To call Wilderness a music festival is to undersell it. Yes, there are stages with music, but that is hardly the focus.
Wilderness is set in a country estate about 100 kilometres from London. Most people camp for the weekend event so a small city pops up in the expansive fields and the woods around them. And throughout it all are more activities than you could possibly fit into the few days available.
In one corner is a crafts section, with people making leather belts, jewellery, painted flowers, wooden board games and bush tools. Wander away from there, past the folk music tent, around the acrobatic rig, and you’ll end up at the ‘sanctuary’, as it’s called. Tents are collected inside a ring of wellness offering massages, yoga, acupuncture and a range of other holistic treatments.
The festival is about wellness and creativity. It’s about inspiration and escaping from stressful daily lives.
One afternoon I wander into the large pavilion where a stage has been set up in the centre for roundhouse-style talks and discussions. There are thoughtful questions, poignant answers, and engaging debates. I look at the schedule and make a mental note to return later in the day for a talk about ‘craftivism’ – not because I had a previous interest in it but because the idea of using craft to effect positive change in the world sounds curious.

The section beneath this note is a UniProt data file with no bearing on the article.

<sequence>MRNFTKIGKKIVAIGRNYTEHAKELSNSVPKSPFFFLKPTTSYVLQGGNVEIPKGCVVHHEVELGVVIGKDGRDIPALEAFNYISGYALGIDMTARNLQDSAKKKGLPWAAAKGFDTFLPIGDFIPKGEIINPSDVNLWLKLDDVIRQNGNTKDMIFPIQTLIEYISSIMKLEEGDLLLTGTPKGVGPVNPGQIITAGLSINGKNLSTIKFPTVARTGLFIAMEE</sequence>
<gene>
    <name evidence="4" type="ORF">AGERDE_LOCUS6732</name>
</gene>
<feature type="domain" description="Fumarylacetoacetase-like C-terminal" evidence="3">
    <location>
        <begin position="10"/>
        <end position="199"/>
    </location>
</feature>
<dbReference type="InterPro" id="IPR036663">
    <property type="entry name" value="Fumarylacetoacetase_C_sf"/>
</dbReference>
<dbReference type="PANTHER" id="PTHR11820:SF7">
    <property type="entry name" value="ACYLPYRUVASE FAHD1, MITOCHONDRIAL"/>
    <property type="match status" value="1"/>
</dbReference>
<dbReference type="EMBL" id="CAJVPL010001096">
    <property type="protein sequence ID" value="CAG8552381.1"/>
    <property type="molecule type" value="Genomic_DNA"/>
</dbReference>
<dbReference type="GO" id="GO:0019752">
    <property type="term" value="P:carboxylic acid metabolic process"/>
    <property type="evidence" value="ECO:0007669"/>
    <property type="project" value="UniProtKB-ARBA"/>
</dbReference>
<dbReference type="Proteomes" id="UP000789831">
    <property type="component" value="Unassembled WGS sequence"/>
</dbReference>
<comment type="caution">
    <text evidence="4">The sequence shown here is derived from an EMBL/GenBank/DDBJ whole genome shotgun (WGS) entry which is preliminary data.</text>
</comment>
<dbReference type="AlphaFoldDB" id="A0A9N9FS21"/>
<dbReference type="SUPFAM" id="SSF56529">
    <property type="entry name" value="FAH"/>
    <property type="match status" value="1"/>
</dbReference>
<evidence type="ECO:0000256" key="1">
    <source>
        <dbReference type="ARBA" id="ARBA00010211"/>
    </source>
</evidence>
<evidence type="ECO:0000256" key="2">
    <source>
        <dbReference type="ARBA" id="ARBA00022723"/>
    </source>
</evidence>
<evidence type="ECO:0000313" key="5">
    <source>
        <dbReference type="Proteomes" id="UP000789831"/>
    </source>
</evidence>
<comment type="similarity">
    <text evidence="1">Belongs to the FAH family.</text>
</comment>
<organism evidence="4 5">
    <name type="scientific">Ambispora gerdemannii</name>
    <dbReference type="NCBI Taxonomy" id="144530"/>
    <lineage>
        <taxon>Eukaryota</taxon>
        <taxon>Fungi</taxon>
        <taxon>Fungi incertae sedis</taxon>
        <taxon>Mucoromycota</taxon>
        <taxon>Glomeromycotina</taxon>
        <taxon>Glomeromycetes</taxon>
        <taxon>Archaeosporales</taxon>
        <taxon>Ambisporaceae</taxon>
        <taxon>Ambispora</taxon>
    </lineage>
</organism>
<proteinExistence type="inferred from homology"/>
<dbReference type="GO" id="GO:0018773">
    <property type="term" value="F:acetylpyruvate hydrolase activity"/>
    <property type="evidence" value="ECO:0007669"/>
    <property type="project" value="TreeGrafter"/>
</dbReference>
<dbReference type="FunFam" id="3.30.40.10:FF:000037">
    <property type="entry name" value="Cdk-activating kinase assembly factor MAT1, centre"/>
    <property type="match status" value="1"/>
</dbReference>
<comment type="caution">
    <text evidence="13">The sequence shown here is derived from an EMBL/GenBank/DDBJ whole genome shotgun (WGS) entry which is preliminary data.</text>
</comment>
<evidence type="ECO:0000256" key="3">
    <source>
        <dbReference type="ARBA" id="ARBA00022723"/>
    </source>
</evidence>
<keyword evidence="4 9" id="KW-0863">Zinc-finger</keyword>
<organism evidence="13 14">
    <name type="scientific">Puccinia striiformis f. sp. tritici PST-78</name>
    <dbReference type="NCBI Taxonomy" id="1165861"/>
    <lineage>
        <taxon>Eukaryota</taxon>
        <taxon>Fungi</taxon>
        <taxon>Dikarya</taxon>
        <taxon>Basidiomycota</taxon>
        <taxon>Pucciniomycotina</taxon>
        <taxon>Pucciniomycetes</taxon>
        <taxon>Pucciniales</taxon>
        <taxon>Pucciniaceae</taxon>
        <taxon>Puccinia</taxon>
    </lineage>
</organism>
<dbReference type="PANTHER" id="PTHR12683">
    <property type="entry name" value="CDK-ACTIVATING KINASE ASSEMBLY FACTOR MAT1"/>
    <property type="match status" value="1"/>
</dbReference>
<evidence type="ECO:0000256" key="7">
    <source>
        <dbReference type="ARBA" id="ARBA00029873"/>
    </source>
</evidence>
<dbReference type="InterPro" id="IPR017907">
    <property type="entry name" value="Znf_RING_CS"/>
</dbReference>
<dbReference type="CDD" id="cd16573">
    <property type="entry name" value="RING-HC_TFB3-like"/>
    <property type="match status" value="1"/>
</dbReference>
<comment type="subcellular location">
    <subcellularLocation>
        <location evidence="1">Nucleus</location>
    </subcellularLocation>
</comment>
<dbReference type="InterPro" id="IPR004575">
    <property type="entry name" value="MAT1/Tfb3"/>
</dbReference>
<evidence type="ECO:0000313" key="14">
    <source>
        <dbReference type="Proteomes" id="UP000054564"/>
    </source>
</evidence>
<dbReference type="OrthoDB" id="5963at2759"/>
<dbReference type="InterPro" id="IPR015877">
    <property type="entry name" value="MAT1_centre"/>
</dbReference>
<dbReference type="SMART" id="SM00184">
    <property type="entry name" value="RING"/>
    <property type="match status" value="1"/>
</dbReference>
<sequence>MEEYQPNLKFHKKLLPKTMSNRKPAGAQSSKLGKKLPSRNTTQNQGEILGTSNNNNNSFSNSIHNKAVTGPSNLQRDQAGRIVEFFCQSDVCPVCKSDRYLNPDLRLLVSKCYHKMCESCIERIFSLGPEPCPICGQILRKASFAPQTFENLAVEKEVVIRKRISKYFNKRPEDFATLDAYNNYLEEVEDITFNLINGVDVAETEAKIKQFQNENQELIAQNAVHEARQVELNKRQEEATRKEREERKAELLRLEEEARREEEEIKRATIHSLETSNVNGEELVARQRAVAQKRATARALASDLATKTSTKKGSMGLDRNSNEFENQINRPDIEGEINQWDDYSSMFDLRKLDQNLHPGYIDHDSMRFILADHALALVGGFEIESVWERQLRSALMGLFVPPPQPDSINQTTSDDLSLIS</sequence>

Of course, there are a couple of large stages for the musical component of the festival and they become the focus in the later part of the day. It’s an eclectic mix of cool and chilled. Burt Bacharach, Joan as Police Woman, London Grammar, Metronomy, Jessie Ware and Sam Smith all top the lineup this year. A smaller party tent for those who want to dance into the early morning seems to have started in the early afternoon.
For those looking for some relaxation, there is a lakeside spa with tubs of hot water and glasses of champagne. In a different part of the lake, there are rowboats and swimming areas. A small waterfall connects the two water bodies. A banquet hall offers meals cooked by top chefs (although these need to be booked in advance) and there are other gastronomical elements with fine dining and fine wining.
The night before my Wilderness Festival experience I stayed at the very cool Generator Hostel in London, which set the scene well. The design elements mix with a vibrant social atmosphere to create a great atmosphere for singles or groups. The feeling flowed through the weekend. Both the hostel and the festival are part hipster, part hippy, part young professional, part young casual. They’re both cool without being pretentious and welcoming without being overbearing.
If you would like to read more, you can check out Michael Turtle’s full story about the Wilderness Festival!
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